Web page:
The South African rand rallied on Monday after the country’s embattled president, Jacob Zuma, bowed to market and political pressure and appointed his third finance minister in five days.
The benchmark Johannesburg All Shares Index traded as much as 2 percent higher on Monday, before paring gains, and shares in South Africa’s banking index soared up to 16 percent on the news that Zuma had replaced his new finance minister with the more experienced Pravin Gordhan late on Sunday.
The currency gained up to 5.2 percent against the U.S. dollar, 5.5 percent versus the euro and 5.7 percent against sterling.
Zuma’s U-turn came after the president sacked the previous finance minister, Nhlanhla Nene, last week and replaced him with outsider David van Rooyen. He then changed his mind following a wave of criticism and turmoil in currency, credit and equity markets at the end of the week.
“On the 9th of December 2015, I announced the appointment of a new Minister of Finance, Mr David van Rooyen. I have received many representations to reconsider my decision. As a democratic government, we emphasize the importance of listening to the people and to respond to their views,” Zuma said in a statement on the South African government news agency late on Sunday.
“In this regard, I have, after serious consideration and reflection, taken the following decision; I have appointed Mr Pravin Gordhan, the current Minister of Cooperative Governance and Traditional Affairs as the new Minister of Finance.”
Gordhan previously held the role of finance minister between 2009 and 2014, before becoming minister of cooperative governance and traditional affairs in May last year.
The rand is seen posting its strongest daily percentage gain on Monday since 2008, according to Reuters, due to relief at Gordhan’s appointment.
London-listed shares of InvestecINVP-GB and Old MutualODMTY — two international banks that were founded in South Africa — traded as much as 10 percent higher on Monday, putting them among the top-performing stocks across Europe.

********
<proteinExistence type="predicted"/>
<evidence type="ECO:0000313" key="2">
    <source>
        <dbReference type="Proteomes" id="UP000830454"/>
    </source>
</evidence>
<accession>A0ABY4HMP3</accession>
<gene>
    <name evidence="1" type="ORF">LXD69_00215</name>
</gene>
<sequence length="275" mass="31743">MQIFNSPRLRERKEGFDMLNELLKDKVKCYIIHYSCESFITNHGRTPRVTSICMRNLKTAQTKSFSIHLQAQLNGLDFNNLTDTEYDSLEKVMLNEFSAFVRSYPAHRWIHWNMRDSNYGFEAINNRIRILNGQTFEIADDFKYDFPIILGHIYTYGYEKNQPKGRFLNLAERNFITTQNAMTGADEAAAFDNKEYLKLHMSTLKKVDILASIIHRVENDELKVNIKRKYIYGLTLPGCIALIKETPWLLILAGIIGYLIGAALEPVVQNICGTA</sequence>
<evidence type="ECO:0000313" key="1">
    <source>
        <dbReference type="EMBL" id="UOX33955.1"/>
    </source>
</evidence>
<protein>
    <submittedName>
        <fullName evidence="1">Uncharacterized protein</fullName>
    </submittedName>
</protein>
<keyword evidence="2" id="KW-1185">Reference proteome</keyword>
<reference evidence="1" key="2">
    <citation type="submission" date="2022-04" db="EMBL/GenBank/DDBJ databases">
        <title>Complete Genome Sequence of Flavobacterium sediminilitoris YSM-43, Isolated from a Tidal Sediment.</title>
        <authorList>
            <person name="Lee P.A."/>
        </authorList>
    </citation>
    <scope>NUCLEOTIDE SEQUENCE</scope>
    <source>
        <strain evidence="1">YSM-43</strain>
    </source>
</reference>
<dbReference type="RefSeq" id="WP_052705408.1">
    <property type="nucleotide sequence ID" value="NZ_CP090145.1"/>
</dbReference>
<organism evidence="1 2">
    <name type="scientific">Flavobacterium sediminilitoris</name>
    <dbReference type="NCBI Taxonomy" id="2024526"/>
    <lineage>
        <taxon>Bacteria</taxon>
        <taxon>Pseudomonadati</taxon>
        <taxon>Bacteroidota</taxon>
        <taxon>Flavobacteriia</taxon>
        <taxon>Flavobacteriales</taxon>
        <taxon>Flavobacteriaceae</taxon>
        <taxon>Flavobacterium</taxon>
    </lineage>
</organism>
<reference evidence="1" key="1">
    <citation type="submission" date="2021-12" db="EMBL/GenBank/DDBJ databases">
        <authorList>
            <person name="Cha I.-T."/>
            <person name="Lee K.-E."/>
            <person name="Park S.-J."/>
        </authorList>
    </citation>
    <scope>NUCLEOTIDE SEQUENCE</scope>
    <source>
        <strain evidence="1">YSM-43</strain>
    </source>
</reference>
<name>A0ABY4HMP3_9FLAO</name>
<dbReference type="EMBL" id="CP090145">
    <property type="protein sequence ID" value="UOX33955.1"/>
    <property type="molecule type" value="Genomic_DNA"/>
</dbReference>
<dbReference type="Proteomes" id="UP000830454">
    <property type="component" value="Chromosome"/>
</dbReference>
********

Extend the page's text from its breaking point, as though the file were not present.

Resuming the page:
However, the revolving door at South Africa’s finance ministry highlights doubts about Zuma’s judgment.
Both Fitch Ratings and Standard & Poor’s (S&P) have cut their ratings and outlooks on South Africa’s sovereign debt earlier this month. Both Fitch Ratings and Standard & Poor’s (S&P) cut their ratings and outlooks on South Africa’s sovereign debt earlier this month.
“Zuma knows the investment grade rating is in serious trouble. So what does he do? He fires the one guy that’s been trying to protect that rating. Nene’s removal suggests that there was a clash with President Zuma about how deep the fiscal cuts should be,” Brown Brothers Harriman (BBH) currency strategists said in a report on Friday.
Moody’s Investors Service rates South Africa’s debt one notch higher than S&P and Fitch, at Baa2 on its scale.
However, BBH rates the country at a lower BB/Ba2/BB, suggesting that South Africa’s credit worthiness has already fallen into speculative or “junk” territory.
“We reiterate our long-standing call that the nation gets cut to sub-investment grade, and now it’s likely sooner rather than later… We think a downgrade is a done deal,” BBH said.
Nigeria overtook South Africa as Africa’s biggest economy after the latter country rebased its gross domestic product (GDP) calculations in 2014. South Africa’s economy is seen growing by 1.4 percent in 2015 and 1.3 percent in 2016, according to the International Monetary Fund.
— By CNBC’s Katy Barnato. Follow CNBC International on Twitter and Facebook.
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